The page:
I paid for everything, including the gas for the mower, and my hubby trailed me out to his car, where we sat as I watched him laboriously eat a couple of donuts – wouldn’t have been my choice, but time was crucial and I wasn’t going to argue. After a while, his head stopped bobbing, and he remembered his insulin pump and checked it. Amazingly, he’d been aware enough at first that he’d suspended the insulin intake, otherwise things might have been even worse.

No Third Donut

We sat in that car for another fifteen or twenty minutes, talking quietly, his speech slo-o-o-wly becoming more normal and logical. Customers came and went around us. The clerks probably wondered why we were sitting there, both in his car (and my car sitting empty), doing nothing. He became aware of his surroundings. Of the chocolate on his shirt. Of the slight puddle of sweat on the armrest; even the backs of his hands were clammy with it.

He eyed the third donut. “If I eat that,” he said carefully, “I can finish the backyard.”

“Oh, no you won’t.”

“Really. I’m okay.”

“I don’t think so.  Your pupils are still this big.”

“No, I’m actually fine.  Just give me five more minutes, I think.”

I peered at his face.  He was getting there.  “Okay, if you want, when we get home, let’s fix you something better, maybe a bowl of cereal, and then you can decide.” (Something that’s not all lard and sugar, easier to calculate for insulin intake, and won’t burn off immediately.  Or make him sick … I mean, three gas station donuts?  Shudder.)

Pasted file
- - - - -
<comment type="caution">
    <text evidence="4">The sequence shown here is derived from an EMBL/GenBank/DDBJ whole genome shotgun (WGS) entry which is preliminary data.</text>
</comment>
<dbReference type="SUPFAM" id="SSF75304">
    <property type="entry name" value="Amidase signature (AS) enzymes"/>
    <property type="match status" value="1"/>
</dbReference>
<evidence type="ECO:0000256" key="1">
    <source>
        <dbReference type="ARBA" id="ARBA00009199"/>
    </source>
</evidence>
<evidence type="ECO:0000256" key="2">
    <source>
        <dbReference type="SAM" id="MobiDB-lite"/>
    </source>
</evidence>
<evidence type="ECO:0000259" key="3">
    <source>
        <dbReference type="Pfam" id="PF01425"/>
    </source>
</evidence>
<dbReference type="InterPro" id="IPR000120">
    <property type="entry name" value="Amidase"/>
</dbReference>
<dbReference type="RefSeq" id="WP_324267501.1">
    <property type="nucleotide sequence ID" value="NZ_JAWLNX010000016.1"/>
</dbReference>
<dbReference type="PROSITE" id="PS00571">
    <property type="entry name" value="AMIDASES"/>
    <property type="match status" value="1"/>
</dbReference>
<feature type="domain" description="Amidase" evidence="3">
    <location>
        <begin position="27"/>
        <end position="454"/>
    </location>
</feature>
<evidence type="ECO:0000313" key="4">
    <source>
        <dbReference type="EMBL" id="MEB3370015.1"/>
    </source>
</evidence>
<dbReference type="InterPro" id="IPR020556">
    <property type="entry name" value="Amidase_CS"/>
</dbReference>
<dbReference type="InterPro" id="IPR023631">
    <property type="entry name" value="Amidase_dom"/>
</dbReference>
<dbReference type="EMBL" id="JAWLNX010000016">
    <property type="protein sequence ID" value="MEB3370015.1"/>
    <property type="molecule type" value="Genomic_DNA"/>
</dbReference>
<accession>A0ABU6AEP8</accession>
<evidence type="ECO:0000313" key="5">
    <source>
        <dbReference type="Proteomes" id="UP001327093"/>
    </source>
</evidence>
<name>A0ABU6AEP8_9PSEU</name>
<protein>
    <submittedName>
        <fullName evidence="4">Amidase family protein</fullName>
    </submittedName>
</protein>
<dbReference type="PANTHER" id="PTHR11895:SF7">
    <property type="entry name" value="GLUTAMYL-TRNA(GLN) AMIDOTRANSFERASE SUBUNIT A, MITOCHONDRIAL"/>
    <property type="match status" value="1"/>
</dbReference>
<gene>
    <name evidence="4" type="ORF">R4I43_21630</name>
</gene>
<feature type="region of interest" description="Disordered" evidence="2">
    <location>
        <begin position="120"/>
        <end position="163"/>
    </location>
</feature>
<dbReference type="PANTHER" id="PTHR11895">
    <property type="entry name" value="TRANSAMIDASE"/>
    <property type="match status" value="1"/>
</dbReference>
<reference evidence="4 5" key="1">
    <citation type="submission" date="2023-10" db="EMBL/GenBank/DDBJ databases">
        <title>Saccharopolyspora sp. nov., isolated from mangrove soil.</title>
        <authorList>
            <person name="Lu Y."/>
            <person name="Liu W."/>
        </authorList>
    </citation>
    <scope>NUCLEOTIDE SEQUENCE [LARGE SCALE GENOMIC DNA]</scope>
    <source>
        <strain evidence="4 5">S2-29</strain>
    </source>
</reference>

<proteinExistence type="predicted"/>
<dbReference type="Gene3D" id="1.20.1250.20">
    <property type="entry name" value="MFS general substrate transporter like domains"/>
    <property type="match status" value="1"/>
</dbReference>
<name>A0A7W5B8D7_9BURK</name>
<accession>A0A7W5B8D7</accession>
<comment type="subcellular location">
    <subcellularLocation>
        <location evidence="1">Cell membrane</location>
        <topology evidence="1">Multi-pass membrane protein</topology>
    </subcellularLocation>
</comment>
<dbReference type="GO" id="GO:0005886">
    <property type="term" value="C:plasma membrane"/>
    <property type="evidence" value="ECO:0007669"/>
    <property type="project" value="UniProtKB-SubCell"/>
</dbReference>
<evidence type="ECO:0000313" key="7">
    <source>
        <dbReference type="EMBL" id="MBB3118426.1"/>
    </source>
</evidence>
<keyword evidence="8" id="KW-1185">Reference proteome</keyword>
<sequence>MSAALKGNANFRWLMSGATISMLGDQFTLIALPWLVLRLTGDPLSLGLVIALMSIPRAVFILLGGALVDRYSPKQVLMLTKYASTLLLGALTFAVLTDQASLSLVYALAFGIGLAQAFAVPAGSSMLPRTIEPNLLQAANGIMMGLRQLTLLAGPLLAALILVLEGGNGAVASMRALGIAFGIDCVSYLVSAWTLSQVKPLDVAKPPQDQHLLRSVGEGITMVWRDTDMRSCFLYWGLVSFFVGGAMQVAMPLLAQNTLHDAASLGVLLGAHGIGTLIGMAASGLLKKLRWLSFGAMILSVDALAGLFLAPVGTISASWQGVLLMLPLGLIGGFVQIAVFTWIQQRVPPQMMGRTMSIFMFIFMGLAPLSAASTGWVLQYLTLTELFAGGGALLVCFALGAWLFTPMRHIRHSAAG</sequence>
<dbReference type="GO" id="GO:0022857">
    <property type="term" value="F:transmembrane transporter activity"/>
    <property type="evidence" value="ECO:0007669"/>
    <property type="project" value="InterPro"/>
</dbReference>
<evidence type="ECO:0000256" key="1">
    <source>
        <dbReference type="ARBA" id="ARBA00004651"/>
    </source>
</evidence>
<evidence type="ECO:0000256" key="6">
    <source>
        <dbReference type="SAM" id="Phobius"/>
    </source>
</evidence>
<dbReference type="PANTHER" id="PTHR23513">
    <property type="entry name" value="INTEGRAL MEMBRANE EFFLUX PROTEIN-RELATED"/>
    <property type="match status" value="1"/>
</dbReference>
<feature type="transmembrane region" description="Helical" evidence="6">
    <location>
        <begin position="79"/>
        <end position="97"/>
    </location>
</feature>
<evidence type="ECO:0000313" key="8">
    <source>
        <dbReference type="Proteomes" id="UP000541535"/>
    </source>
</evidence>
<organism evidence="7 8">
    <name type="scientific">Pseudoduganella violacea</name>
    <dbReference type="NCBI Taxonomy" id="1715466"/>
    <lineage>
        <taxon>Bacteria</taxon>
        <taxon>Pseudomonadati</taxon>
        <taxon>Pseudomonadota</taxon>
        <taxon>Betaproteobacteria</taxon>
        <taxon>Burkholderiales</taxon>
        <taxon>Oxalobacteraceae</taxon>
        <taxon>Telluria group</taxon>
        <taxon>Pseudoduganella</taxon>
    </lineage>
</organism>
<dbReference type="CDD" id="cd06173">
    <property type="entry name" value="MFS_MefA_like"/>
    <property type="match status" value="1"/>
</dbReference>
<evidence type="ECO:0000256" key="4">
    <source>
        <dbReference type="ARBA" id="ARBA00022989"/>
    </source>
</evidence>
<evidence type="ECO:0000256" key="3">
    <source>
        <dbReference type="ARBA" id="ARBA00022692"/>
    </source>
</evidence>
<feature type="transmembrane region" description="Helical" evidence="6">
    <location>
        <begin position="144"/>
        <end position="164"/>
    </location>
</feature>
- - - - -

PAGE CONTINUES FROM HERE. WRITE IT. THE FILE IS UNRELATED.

Finally we reached that moment when he felt he could drive again safely, AND I believed him. I got in my own car, and followed him home.

And … To Bed

In the end, he agreed he was done for the night. The after-effects of a bad reaction were hitting him: the chill, the aches, the exhaustion. I helped him put the mower away, and he went straight to bed, too tired to stay upright to shower.

I don’t think we’ll ever understand it – why mowing, of all things?

He did everything right. There’s no reason he should have bottomed out, and so quickly he didn’t have any warning. It really scares me sometimes.

I guess it’s just a crazylife mystery.

We’ve got plenty of those, after all.

Works Like A Charm (except when it doesn’t)

Insulin Pump Tech and Real Life

First off, I want to say, my husband and I are not slaves to tech. Geeks, yes; slaves, no. (To medicine, yes; to tech, no. )

Secondly, I want to say that getting an insulin pump four years ago was a real game-changer for my husband. It has made so many things so much easier, restored flexibility to our lives, and improved his A1Cs dramatically. We love the insulin pump.

Except when we hate it. Like this past weekend, when visiting his mom in the hinterlands of North Dakota.

Sunday Rising